About: Shape context is a research topic. Over the lifetime, 626 publications have been published within this topic receiving 20568 citations.
Papers published on a yearly basis
TL;DR: This paper presents work on computing shape models that are computationally fast and invariant basic transformations like translation, scaling and rotation, and proposes shape detection using a feature called shape context, which is descriptive of the shape of the object.
Abstract: We present a novel approach to measuring similarity between shapes and exploit it for object recognition. In our framework, the measurement of similarity is preceded by: (1) solving for correspondences between points on the two shapes; (2) using the correspondences to estimate an aligning transform. In order to solve the correspondence problem, we attach a descriptor, the shape context, to each point. The shape context at a reference point captures the distribution of the remaining points relative to it, thus offering a globally discriminative characterization. Corresponding points on two similar shapes will have similar shape contexts, enabling us to solve for correspondences as an optimal assignment problem. Given the point correspondences, we estimate the transformation that best aligns the two shapes; regularized thin-plate splines provide a flexible class of transformation maps for this purpose. The dissimilarity between the two shapes is computed as a sum of matching errors between corresponding points, together with a term measuring the magnitude of the aligning transform. We treat recognition in a nearest-neighbor classification framework as the problem of finding the stored prototype shape that is maximally similar to that in the image. Results are presented for silhouettes, trademarks, handwritten digits, and the COIL data set.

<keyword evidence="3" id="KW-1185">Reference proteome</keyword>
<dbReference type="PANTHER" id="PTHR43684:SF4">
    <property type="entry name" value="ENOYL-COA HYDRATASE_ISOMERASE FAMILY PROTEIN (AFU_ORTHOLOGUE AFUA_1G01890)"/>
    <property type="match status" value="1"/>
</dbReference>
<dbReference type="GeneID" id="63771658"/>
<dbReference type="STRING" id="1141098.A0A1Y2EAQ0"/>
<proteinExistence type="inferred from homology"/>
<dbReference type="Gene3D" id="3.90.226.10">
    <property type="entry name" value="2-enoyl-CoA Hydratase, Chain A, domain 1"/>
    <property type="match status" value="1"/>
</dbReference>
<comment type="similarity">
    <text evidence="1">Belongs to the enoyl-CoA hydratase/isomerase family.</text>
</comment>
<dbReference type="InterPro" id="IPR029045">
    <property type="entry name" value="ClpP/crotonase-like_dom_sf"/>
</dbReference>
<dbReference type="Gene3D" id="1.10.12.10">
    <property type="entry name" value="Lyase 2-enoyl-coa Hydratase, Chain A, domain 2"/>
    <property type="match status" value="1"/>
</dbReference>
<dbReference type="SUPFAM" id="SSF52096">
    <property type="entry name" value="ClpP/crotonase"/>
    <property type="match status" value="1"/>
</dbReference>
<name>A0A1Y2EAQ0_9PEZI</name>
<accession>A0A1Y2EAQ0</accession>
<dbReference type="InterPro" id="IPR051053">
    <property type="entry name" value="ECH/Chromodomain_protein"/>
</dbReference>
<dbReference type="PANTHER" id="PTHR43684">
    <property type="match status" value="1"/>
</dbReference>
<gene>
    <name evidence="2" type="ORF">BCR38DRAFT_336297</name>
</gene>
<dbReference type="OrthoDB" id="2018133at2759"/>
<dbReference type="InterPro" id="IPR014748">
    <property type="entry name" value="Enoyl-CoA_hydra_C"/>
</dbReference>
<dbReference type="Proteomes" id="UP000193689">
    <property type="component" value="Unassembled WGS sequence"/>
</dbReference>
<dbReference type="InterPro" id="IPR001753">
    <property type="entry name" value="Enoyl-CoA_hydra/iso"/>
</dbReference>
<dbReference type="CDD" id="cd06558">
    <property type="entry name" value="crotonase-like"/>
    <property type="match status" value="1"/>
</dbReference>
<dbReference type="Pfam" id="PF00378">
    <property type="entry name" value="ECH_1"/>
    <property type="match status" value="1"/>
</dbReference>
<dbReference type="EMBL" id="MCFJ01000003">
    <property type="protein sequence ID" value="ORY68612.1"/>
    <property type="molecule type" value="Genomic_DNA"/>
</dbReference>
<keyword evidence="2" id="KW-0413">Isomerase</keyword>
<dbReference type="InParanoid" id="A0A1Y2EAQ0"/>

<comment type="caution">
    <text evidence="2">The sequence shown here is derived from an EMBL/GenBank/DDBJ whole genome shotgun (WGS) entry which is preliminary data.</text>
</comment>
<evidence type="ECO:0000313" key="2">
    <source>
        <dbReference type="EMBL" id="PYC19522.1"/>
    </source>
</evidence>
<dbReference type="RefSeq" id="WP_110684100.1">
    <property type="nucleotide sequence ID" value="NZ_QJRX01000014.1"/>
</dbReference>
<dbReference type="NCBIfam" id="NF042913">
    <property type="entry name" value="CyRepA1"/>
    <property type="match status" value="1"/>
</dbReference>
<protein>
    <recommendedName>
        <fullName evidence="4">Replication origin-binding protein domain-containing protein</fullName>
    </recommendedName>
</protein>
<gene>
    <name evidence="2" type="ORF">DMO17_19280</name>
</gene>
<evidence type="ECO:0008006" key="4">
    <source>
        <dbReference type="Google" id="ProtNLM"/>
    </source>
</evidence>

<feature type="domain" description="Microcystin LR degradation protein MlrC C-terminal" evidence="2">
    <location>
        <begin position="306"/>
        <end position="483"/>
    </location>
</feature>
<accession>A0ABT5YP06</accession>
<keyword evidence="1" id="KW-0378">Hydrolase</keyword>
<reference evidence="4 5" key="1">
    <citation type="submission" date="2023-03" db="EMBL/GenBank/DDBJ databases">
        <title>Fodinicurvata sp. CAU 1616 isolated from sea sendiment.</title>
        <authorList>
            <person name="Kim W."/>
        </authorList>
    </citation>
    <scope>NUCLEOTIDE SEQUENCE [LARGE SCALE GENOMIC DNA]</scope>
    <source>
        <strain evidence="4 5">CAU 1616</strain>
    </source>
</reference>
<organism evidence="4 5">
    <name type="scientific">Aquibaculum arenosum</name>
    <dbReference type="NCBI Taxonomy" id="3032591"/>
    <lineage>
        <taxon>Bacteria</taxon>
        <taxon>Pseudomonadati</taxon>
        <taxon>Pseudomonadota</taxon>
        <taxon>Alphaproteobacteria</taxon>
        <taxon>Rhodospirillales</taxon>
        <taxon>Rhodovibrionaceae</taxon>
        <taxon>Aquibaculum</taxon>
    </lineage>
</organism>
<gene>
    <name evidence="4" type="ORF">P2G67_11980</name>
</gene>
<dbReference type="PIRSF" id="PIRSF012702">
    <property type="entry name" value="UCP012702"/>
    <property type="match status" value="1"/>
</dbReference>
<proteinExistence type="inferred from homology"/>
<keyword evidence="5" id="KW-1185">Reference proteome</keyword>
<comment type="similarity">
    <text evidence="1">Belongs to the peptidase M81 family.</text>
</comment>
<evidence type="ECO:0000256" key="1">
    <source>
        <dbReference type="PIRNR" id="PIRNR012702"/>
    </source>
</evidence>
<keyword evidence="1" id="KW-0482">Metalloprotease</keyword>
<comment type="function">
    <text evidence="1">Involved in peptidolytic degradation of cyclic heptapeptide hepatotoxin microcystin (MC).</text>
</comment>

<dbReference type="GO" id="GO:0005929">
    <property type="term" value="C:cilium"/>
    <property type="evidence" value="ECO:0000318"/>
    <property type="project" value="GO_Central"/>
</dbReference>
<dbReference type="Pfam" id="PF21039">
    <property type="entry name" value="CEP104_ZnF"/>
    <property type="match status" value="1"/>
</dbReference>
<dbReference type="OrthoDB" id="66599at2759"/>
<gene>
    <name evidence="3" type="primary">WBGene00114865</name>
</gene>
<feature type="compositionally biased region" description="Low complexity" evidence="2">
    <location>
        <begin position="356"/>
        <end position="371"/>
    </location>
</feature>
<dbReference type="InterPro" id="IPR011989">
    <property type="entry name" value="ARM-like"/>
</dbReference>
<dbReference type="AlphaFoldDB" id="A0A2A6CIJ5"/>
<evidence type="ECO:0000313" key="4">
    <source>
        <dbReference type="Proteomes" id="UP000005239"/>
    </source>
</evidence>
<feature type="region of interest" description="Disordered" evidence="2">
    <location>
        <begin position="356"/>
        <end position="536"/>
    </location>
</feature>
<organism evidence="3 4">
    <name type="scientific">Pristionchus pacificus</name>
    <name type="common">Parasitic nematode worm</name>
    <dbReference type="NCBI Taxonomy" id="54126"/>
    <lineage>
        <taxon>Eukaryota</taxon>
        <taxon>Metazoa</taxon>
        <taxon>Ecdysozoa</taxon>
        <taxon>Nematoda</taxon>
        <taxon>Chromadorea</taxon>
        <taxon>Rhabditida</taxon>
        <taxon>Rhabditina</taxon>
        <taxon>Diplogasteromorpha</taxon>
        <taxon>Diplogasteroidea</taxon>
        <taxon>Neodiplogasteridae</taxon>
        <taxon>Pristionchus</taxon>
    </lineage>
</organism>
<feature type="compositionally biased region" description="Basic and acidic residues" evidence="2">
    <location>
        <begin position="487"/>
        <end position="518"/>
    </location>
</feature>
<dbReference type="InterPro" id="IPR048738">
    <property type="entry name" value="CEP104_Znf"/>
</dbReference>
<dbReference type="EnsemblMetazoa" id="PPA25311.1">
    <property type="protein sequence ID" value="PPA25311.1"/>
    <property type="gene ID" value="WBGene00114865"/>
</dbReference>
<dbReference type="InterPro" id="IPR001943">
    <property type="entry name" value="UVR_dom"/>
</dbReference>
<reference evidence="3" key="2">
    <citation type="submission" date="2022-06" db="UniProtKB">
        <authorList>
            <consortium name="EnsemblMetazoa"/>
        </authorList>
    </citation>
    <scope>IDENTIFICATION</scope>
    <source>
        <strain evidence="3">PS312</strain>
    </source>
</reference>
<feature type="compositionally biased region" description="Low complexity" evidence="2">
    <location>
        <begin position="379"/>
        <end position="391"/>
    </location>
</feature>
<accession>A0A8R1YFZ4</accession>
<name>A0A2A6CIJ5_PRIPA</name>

••11 May 2004
TL;DR: Two new regional shape descriptors are introduced: 3D shape contexts and harmonic shape contexts that outperform the others on cluttered scenes on recognition of vehicles in range scans of scenes using a database of 56 cars.
Abstract: Recognition of three dimensional (3D) objects in noisy and cluttered scenes is a challenging problem in 3D computer vision. One approach that has been successful in past research is the regional shape descriptor. In this paper, we introduce two new regional shape descriptors: 3D shape contexts and harmonic shape contexts. We evaluate the performance of these descriptors on the task of recognizing vehicles in range scans of scenes using a database of 56 cars. We compare the two novel descriptors to an existing descriptor, the spin image, showing that the shape context based descriptors have a higher recognition rate on noisy scenes and that 3D shape contexts outperform the others on cluttered scenes.
20 Jun 2009
TL;DR: This paper proposes a generic approach based on the pictorial structures framework, and demonstrates that such a model is equally suitable for both detection and pose estimation tasks, outperforming the state of the art on three recently proposed datasets.